Moreover, the typical female project manager:

  • Usually relies on those project team members who are wearing tool belts to complete the system implementation, therefore she’s much more proactive in making sure everything is in order before the work is started and in managing the project’s risks. In other words, she’s more interested in preventing a crisis than relishing the chance to save the day.
  • She prefers to avoid unnecessary conflict and would rather communicate with and involve the client prior to a crisis in order to look for collaborative options.
  • She’s good about ensuring that the client has a track record of status reports, change orders and final documentation. She does not see paperwork as an administrative function but as a communication management function.

To be sure, this description doesn’t fit every aspiring female project manager, but it fits a lot of them. And there’s nothing here that couldn’t also apply to some of the industry’s best male project managers, but so far, it doesn’t apply to enough of them.

So what can the AV integration industry as a whole — and companies individually — do to bring the best project management skills to bear and reduce the adrenaline-based, heroic culture of today’s male-dominated project management function, regardless of who eventually lands the role? First is to understand that project management is primarily a coordination and communication function, based largely on preparedness. It shouldn’t be viewed as an additional responsibility placed on an AV company’s most heroic fire-fighters. And second, companies should realize that paperwork and communication are not just administrative functions to be done after the “real” work is complete.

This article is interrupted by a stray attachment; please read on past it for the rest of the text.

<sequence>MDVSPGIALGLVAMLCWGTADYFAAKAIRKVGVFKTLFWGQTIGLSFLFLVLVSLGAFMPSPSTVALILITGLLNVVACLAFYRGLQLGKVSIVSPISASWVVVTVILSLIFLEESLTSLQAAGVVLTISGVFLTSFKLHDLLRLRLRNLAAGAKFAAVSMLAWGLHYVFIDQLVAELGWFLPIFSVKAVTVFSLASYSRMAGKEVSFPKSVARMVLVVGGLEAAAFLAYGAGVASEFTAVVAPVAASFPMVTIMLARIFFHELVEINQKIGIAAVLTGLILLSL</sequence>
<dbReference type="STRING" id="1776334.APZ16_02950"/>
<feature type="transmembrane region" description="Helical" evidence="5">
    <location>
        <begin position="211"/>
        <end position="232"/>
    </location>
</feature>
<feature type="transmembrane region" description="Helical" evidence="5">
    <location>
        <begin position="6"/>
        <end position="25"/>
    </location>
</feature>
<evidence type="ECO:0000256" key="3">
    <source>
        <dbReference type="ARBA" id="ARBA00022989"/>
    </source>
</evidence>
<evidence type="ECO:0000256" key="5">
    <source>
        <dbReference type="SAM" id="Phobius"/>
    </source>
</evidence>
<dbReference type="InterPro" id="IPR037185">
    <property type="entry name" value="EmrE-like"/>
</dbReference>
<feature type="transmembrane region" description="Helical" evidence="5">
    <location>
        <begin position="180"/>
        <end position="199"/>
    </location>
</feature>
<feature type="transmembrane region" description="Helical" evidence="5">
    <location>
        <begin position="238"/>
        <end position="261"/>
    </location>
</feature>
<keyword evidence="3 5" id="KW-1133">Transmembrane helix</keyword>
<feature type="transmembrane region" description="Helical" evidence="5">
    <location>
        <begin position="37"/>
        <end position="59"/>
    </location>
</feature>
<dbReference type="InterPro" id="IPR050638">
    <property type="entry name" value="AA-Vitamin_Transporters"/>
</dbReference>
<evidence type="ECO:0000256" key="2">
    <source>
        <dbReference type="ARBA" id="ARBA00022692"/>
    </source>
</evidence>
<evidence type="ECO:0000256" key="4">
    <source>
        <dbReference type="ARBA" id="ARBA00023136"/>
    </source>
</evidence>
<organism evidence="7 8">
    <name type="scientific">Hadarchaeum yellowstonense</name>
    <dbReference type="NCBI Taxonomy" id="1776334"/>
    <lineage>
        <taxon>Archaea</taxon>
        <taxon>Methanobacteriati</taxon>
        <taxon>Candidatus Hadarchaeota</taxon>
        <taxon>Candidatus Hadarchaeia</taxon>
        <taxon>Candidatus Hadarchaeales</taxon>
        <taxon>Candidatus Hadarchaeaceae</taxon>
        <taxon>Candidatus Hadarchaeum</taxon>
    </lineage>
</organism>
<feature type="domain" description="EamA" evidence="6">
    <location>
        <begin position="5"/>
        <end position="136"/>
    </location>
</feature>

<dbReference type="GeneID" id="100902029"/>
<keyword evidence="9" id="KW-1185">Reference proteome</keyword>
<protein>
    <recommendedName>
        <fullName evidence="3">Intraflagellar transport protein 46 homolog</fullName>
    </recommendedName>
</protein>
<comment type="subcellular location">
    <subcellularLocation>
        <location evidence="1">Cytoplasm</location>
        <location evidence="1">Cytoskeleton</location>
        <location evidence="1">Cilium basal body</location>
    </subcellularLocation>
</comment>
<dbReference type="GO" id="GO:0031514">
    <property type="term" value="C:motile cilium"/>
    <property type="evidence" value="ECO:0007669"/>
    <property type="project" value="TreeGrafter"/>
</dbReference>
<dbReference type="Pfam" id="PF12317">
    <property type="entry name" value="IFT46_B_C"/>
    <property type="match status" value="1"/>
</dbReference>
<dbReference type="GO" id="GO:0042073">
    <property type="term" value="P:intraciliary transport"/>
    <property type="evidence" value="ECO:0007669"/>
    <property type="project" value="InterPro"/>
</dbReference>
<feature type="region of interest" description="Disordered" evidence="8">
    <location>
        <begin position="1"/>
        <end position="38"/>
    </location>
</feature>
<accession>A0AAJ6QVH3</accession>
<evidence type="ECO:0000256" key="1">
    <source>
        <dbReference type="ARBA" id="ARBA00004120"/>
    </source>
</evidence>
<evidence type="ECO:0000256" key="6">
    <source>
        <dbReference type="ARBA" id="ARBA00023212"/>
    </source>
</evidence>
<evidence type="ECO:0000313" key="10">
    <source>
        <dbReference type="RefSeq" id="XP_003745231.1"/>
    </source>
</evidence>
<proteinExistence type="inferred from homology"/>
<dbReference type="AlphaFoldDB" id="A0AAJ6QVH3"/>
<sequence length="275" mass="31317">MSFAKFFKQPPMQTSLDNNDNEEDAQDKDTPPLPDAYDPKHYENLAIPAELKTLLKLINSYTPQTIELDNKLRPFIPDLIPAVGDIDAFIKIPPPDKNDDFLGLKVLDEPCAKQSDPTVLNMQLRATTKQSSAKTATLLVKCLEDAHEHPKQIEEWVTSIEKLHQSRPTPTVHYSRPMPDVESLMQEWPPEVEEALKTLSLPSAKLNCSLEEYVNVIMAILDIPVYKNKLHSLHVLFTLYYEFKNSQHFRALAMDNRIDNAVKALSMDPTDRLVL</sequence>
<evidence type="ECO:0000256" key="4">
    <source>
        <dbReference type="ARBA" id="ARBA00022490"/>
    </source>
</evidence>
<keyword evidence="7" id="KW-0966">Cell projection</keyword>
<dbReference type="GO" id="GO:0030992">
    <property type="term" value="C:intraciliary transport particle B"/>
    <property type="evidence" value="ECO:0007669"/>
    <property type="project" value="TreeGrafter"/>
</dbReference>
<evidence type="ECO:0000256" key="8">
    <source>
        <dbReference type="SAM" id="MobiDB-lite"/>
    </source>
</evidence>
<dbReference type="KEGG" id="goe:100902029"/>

Companies should get to know and respect the women currently serving in project management roles for their proactive communication, escalation and problem-solving skills. Then look for people — women or men — with similar skills. Create outreach programs or internal mechanisms to provide success-oriented growth opportunities for people who showcase planning, coordination and communication skills. And become part of the project management discussion at InfoComm 2012 in June. Pro AV is still heavily dominated by men, but that’s slowly changing. In many cases, project management offers a good way for qualified women to find a role (and future roles) in a growing industry while exposing others to skills that will help all project managers tackle future challenges.

In the long run, this type of shift in the way companies approach project management will reduce the number of adrenaline-fueled projects that ultimately lead to exhausted team members. Does it work? Yes. Is it worth it? Yes. The benefit? Better-managed projects and higher client satisfaction.

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Bradley A. Malone, PMP, is an InfoComm instructor and president of Twin Star Consulting, a project management and corporate transformation consulting company. He holds the Project Management Professional (PMP®) designation from the Project Management Institute (PMI) and is one of PMI’s highest-rated instructors. Please share your thoughts with him at